Dr. Hahn's Remarks to the GRx+Biosims 2020 Virtual Conference
November 9, 2020
- Speech by
Stephen M. Hahn, M.D.
Commissioner of Food and Drugs - Food and Drug Administration ( December 2019 - January 2021 )
It is a pleasure to be with you for this year’s GRx and Biosims meeting. I’m sorry we can’t be together in person.
We’ve been immersed in the public health emergency triggered by the SARS-CoV-2 virus for more than eight months now.
During that time, we have become more aware of its dangers, altering our behaviors, and advancing in our scientific and medical research.
But our work is nowhere near done. We need to continue our collaborative efforts to contain the spread and to find new treatments and vaccines.
I want to thank the AAM for your response to this public health emergency. I know that many companies in the U.S. generics and biosimilars industry have played an important role as partners in these efforts. And we appreciate your Blueprint outlining incentives for ways to diversify the supply chain and enhance manufacturing of pharmaceuticals in the US. These are essential aspects of the collaboration necessary to defeat this virus.
At the FDA we’ve also been working non-stop. Our 17,000+ employees have demonstrated extraordinary diligence, knowledge, and commitment, literally working around-the-clock to find answers to some of the most challenging public health questions we’ve faced in over a century.
Even as we have been working full steam on the response to COVID-19, our centers and offices have continued to fulfill the Agency’s regular mission-critical responsibilities, including our essential role to help ensure access to safe and effective, high-quality generic medicines.
We take this responsibility very seriously, especially during a time of crisis.
We have prioritized the assessment of generic drug submissions involving potential treatments and supportive therapies for patients with COVID-19. We’ve done this while evaluating products based on quality data and sound science and maintaining the FDA’s gold standard for drug approvals.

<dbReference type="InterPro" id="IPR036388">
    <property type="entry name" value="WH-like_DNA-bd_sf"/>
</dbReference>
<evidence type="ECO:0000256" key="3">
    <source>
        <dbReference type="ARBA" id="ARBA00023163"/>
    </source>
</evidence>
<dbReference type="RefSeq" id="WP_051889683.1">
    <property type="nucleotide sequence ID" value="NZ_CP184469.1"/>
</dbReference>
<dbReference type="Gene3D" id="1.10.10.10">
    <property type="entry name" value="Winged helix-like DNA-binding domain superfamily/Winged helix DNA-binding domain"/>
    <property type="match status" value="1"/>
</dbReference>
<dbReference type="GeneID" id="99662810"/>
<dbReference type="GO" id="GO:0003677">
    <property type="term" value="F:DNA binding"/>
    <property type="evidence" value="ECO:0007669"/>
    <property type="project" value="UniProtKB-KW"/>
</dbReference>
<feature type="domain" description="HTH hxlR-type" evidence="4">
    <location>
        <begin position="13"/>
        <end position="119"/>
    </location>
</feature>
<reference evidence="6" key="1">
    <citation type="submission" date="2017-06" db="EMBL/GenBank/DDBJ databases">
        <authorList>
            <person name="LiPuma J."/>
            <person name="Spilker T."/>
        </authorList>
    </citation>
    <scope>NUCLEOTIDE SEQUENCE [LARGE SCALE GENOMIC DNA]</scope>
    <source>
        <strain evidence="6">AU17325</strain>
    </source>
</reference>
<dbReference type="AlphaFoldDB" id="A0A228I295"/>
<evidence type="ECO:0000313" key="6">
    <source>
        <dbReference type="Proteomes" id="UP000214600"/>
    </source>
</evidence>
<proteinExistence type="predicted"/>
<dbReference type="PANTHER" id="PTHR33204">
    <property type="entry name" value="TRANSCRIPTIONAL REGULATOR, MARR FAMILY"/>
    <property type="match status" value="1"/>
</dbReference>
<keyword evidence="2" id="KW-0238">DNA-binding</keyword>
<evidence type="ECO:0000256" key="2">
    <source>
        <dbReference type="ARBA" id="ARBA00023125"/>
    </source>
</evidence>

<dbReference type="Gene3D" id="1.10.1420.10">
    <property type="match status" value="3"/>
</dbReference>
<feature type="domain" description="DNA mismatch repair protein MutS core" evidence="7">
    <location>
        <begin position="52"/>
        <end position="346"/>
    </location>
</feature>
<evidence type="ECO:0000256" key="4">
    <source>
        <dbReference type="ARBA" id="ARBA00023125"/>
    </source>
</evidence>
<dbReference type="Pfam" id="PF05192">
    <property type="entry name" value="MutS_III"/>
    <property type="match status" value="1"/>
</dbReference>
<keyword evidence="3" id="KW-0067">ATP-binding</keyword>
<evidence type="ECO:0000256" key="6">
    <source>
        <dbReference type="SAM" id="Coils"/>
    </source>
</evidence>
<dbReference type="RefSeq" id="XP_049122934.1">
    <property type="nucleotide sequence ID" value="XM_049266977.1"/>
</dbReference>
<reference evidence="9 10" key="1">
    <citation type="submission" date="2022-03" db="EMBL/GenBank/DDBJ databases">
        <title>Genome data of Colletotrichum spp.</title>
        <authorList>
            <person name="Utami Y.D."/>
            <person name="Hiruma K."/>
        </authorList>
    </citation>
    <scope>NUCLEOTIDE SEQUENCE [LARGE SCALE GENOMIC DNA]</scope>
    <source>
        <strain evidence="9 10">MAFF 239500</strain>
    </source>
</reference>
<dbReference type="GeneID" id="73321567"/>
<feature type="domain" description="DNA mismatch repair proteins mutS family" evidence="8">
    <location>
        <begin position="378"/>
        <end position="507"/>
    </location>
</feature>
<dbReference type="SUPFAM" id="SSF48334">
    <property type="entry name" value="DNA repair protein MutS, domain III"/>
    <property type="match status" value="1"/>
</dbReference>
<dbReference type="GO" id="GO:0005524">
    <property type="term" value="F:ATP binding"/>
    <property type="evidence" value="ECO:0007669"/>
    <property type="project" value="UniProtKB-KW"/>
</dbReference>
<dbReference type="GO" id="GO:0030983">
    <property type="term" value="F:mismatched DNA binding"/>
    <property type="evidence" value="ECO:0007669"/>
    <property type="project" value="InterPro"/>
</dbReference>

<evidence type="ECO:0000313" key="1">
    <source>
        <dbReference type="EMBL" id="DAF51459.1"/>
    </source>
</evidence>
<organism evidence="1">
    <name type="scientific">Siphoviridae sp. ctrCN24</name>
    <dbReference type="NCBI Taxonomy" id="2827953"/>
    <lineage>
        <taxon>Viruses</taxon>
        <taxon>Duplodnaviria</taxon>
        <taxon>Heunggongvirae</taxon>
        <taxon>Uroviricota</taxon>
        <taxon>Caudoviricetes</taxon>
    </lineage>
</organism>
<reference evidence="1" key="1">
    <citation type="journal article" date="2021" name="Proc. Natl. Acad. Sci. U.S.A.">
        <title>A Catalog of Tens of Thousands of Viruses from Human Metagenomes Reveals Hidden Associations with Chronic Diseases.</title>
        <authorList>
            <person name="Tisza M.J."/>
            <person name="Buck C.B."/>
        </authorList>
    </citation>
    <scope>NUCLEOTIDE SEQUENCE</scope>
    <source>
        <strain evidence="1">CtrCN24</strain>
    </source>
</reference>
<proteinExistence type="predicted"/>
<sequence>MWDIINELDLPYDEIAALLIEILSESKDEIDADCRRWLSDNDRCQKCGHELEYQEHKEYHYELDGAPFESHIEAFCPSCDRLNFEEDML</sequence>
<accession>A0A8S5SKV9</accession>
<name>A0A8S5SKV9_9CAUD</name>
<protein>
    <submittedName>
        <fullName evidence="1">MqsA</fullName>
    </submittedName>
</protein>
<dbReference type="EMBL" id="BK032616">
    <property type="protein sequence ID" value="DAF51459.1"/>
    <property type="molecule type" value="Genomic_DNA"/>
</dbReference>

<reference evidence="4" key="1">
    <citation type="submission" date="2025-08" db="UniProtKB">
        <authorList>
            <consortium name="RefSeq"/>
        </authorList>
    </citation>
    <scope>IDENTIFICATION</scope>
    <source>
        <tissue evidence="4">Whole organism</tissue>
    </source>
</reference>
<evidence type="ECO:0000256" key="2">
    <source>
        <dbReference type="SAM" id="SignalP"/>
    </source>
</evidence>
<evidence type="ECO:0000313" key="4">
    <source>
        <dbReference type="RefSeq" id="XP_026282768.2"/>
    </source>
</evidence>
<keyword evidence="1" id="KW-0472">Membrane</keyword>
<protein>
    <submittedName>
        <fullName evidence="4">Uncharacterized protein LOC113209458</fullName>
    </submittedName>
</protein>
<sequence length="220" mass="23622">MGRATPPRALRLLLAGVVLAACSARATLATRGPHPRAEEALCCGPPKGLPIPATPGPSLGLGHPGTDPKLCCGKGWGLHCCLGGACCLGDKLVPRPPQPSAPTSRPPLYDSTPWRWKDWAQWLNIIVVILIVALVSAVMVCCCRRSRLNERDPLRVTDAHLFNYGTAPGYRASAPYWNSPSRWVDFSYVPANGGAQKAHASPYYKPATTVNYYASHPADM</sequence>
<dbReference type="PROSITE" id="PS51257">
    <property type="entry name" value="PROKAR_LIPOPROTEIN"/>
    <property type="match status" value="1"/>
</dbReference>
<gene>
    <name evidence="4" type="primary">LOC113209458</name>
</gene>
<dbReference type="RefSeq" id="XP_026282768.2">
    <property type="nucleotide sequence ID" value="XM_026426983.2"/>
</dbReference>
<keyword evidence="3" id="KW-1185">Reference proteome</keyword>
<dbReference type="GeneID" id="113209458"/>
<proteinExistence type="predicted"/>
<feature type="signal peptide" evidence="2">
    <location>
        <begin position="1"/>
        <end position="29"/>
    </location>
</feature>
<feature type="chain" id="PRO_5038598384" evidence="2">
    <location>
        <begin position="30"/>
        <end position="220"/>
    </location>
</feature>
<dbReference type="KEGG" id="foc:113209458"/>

We’ve worked closely with generic drug applicants whose development work has been affected by the COVID-19 pandemic.
We’ve supported manufacturers of approved generic drug products who need to change a manufacturing process or facility to address resulting disruptions, such as quarantines, infection outbreaks among employees, site closures, travel limitations, as well as supported applicants who have experienced interruptions to the supply chain for the proposed generic product or the reference-listed drug product.
And our Office of Generic Drugs has continued to work at full capacity to complete our regular responsibilities to help ensure that safe and effective, high-quality generic drugs are available to the public.
In FY 2020, FDA approved or tentatively approved more than 900 generic drugs, including 74 first generics. In addition, we approved more than 30 original ANDAs including many drugs with increased demand related to this public health emergency, as well as products used to treat secondary conditions associated with COVID-19, such as albuterol sulfate inhalation aerosol, azithromycin and heparin sodium.
We’ve also maintained our pace of recent years to meet our goals on reviewing applications for medical products during the pandemic.
For instance, in FY20 we met most of our user fee goals for drugs by reviewing and taking timely action on at least 90% of brand, generic, and biosimilar drug applications even during the pandemic. Congressionally-authorized user fees provide resources to enhance the efficiency of the review process, and we take our responsibility to fulfill these commitments very seriously.
One point I want to mention, because I know there has been particular interest among your membership, is possible changes to the 30-month window for obtaining tentative approval.